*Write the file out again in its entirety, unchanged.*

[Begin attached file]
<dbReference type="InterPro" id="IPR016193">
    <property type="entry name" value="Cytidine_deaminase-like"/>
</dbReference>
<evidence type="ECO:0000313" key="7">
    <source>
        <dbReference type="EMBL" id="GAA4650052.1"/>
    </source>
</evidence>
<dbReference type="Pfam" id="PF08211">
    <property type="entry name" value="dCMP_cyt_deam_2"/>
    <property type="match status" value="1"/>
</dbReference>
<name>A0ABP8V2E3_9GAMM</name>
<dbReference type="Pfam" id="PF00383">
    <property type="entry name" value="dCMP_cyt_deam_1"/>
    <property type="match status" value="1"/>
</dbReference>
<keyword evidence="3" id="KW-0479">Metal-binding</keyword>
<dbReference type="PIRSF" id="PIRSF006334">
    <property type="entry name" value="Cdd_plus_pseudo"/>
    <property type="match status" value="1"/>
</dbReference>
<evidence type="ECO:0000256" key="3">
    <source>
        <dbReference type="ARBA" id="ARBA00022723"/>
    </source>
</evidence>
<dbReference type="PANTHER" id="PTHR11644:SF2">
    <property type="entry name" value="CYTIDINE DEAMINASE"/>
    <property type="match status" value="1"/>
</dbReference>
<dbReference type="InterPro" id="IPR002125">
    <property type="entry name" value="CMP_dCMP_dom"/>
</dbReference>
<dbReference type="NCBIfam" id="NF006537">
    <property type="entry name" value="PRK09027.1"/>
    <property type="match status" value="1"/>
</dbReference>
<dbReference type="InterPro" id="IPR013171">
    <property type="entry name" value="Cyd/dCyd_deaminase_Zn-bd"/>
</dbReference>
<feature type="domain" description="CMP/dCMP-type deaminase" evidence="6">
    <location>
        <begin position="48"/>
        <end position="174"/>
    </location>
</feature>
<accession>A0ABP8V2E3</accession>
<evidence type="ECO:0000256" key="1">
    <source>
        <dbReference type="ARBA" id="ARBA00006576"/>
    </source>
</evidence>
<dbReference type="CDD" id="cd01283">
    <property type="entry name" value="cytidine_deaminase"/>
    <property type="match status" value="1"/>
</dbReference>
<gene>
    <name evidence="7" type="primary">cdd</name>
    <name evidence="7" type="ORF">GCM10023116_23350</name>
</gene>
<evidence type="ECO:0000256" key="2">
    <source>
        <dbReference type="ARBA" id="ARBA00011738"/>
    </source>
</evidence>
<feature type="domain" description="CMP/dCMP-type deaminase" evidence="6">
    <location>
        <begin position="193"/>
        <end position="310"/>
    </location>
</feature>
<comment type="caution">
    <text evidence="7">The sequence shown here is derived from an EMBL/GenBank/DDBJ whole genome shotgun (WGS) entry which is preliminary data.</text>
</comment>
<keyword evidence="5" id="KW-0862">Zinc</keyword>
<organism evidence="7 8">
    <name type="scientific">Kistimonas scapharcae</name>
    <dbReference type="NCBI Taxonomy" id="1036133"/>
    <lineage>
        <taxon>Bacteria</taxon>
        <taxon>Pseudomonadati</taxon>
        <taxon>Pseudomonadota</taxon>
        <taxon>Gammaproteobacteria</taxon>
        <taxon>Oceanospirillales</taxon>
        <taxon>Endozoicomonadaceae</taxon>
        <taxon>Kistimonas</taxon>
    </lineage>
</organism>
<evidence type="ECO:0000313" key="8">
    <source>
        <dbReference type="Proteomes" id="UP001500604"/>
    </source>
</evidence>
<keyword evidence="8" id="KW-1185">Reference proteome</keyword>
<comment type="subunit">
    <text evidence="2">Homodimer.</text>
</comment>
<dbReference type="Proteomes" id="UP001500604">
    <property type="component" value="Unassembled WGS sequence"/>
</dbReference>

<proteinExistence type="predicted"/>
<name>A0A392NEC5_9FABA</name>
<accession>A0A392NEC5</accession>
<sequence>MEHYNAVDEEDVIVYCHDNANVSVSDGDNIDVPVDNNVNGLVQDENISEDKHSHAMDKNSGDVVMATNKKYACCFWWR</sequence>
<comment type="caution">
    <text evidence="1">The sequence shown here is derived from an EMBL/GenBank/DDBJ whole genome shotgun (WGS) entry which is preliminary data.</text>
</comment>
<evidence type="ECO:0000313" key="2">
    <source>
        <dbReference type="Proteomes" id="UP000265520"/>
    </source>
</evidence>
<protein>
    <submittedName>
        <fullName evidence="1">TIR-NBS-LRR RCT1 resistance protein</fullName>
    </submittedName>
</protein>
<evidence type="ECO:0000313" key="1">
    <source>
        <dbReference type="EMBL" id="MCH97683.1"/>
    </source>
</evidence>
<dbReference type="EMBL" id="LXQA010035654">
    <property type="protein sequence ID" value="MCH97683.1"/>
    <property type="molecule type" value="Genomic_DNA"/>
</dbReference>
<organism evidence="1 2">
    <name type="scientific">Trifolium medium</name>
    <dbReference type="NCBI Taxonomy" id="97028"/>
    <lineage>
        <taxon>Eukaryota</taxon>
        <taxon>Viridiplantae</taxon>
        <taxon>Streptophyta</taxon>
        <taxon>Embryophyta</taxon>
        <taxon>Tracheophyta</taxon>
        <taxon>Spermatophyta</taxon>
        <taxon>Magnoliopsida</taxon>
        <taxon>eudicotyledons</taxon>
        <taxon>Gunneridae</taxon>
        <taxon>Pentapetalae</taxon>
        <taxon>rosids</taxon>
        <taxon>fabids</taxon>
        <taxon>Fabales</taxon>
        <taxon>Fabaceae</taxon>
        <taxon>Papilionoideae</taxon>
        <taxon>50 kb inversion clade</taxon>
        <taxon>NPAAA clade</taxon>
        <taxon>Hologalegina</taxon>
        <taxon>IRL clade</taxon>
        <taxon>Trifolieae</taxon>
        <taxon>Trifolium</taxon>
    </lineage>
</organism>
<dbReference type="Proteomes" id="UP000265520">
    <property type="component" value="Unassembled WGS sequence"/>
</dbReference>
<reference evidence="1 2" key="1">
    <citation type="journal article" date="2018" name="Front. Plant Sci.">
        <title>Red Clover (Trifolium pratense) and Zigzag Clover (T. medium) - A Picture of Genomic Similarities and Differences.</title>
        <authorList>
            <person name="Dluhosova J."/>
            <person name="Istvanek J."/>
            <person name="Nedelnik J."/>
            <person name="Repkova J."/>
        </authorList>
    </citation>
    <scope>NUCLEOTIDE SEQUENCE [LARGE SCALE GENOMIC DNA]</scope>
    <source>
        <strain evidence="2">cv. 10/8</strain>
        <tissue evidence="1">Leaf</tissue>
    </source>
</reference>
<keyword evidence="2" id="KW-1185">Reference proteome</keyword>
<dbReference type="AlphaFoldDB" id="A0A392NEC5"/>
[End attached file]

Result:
<dbReference type="InterPro" id="IPR016193">
    <property type="entry name" value="Cytidine_deaminase-like"/>
</dbReference>
<evidence type="ECO:0000313" key="7">
    <source>
        <dbReference type="EMBL" id="GAA4650052.1"/>
    </source>
</evidence>
<dbReference type="Pfam" id="PF08211">
    <property type="entry name" value="dCMP_cyt_deam_2"/>
    <property type="match status" value="1"/>
</dbReference>
<name>A0ABP8V2E3_9GAMM</name>
<dbReference type="Pfam" id="PF00383">
    <property type="entry name" value="dCMP_cyt_deam_1"/>
    <property type="match status" value="1"/>
</dbReference>
<keyword evidence="3" id="KW-0479">Metal-binding</keyword>
<dbReference type="PIRSF" id="PIRSF006334">
    <property type="entry name" value="Cdd_plus_pseudo"/>
    <property type="match status" value="1"/>
</dbReference>
<evidence type="ECO:0000256" key="3">
    <source>
        <dbReference type="ARBA" id="ARBA00022723"/>
    </source>
</evidence>
<dbReference type="PANTHER" id="PTHR11644:SF2">
    <property type="entry name" value="CYTIDINE DEAMINASE"/>
    <property type="match status" value="1"/>
</dbReference>
<dbReference type="InterPro" id="IPR002125">
    <property type="entry name" value="CMP_dCMP_dom"/>
</dbReference>
<dbReference type="NCBIfam" id="NF006537">
    <property type="entry name" value="PRK09027.1"/>
    <property type="match status" value="1"/>
</dbReference>
<dbReference type="InterPro" id="IPR013171">
    <property type="entry name" value="Cyd/dCyd_deaminase_Zn-bd"/>
</dbReference>
<feature type="domain" description="CMP/dCMP-type deaminase" evidence="6">
    <location>
        <begin position="48"/>
        <end position="174"/>
    </location>
</feature>
<accession>A0ABP8V2E3</accession>
<evidence type="ECO:0000256" key="1">
    <source>
        <dbReference type="ARBA" id="ARBA00006576"/>
    </source>
</evidence>
<dbReference type="CDD" id="cd01283">
    <property type="entry name" value="cytidine_deaminase"/>
    <property type="match status" value="1"/>
</dbReference>
<gene>
    <name evidence="7" type="primary">cdd</name>
    <name evidence="7" type="ORF">GCM10023116_23350</name>
</gene>
<evidence type="ECO:0000256" key="2">
    <source>
        <dbReference type="ARBA" id="ARBA00011738"/>
    </source>
</evidence>
<feature type="domain" description="CMP/dCMP-type deaminase" evidence="6">
    <location>
        <begin position="193"/>
        <end position="310"/>
    </location>
</feature>
<comment type="caution">
    <text evidence="7">The sequence shown here is derived from an EMBL/GenBank/DDBJ whole genome shotgun (WGS) entry which is preliminary data.</text>
</comment>
<keyword evidence="5" id="KW-0862">Zinc</keyword>
<organism evidence="7 8">
    <name type="scientific">Kistimonas scapharcae</name>
    <dbReference type="NCBI Taxonomy" id="1036133"/>
    <lineage>
        <taxon>Bacteria</taxon>
        <taxon>Pseudomonadati</taxon>
        <taxon>Pseudomonadota</taxon>
        <taxon>Gammaproteobacteria</taxon>
        <taxon>Oceanospirillales</taxon>
        <taxon>Endozoicomonadaceae</taxon>
        <taxon>Kistimonas</taxon>
    </lineage>
</organism>
<evidence type="ECO:0000313" key="8">
    <source>
        <dbReference type="Proteomes" id="UP001500604"/>
    </source>
</evidence>
<keyword evidence="8" id="KW-1185">Reference proteome</keyword>
<comment type="subunit">
    <text evidence="2">Homodimer.</text>
</comment>
<dbReference type="Proteomes" id="UP001500604">
    <property type="component" value="Unassembled WGS sequence"/>
</dbReference>

<proteinExistence type="predicted"/>
<name>A0A392NEC5_9FABA</name>
<accession>A0A392NEC5</accession>
<sequence>MEHYNAVDEEDVIVYCHDNANVSVSDGDNIDVPVDNNVNGLVQDENISEDKHSHAMDKNSGDVVMATNKKYACCFWWR</sequence>
<comment type="caution">
    <text evidence="1">The sequence shown here is derived from an EMBL/GenBank/DDBJ whole genome shotgun (WGS) entry which is preliminary data.</text>
</comment>
<evidence type="ECO:0000313" key="2">
    <source>
        <dbReference type="Proteomes" id="UP000265520"/>
    </source>
</evidence>
<protein>
    <submittedName>
        <fullName evidence="1">TIR-NBS-LRR RCT1 resistance protein</fullName>
    </submittedName>
</protein>
<evidence type="ECO:0000313" key="1">
    <source>
        <dbReference type="EMBL" id="MCH97683.1"/>
    </source>
</evidence>
<dbReference type="EMBL" id="LXQA010035654">
    <property type="protein sequence ID" value="MCH97683.1"/>
    <property type="molecule type" value="Genomic_DNA"/>
</dbReference>
<organism evidence="1 2">
    <name type="scientific">Trifolium medium</name>
    <dbReference type="NCBI Taxonomy" id="97028"/>
    <lineage>
        <taxon>Eukaryota</taxon>
        <taxon>Viridiplantae</taxon>
        <taxon>Streptophyta</taxon>
        <taxon>Embryophyta</taxon>
        <taxon>Tracheophyta</taxon>
        <taxon>Spermatophyta</taxon>
        <taxon>Magnoliopsida</taxon>
        <taxon>eudicotyledons</taxon>
        <taxon>Gunneridae</taxon>
        <taxon>Pentapetalae</taxon>
        <taxon>rosids</taxon>
        <taxon>fabids</taxon>
        <taxon>Fabales</taxon>
        <taxon>Fabaceae</taxon>
        <taxon>Papilionoideae</taxon>
        <taxon>50 kb inversion clade</taxon>
        <taxon>NPAAA clade</taxon>
        <taxon>Hologalegina</taxon>
        <taxon>IRL clade</taxon>
        <taxon>Trifolieae</taxon>
        <taxon>Trifolium</taxon>
    </lineage>
</organism>
<dbReference type="Proteomes" id="UP000265520">
    <property type="component" value="Unassembled WGS sequence"/>
</dbReference>
<reference evidence="1 2" key="1">
    <citation type="journal article" date="2018" name="Front. Plant Sci.">
        <title>Red Clover (Trifolium pratense) and Zigzag Clover (T. medium) - A Picture of Genomic Similarities and Differences.</title>
        <authorList>
            <person name="Dluhosova J."/>
            <person name="Istvanek J."/>
            <person name="Nedelnik J."/>
            <person name="Repkova J."/>
        </authorList>
    </citation>
    <scope>NUCLEOTIDE SEQUENCE [LARGE SCALE GENOMIC DNA]</scope>
    <source>
        <strain evidence="2">cv. 10/8</strain>
        <tissue evidence="1">Leaf</tissue>
    </source>
</reference>
<keyword evidence="2" id="KW-1185">Reference proteome</keyword>
<dbReference type="AlphaFoldDB" id="A0A392NEC5"/>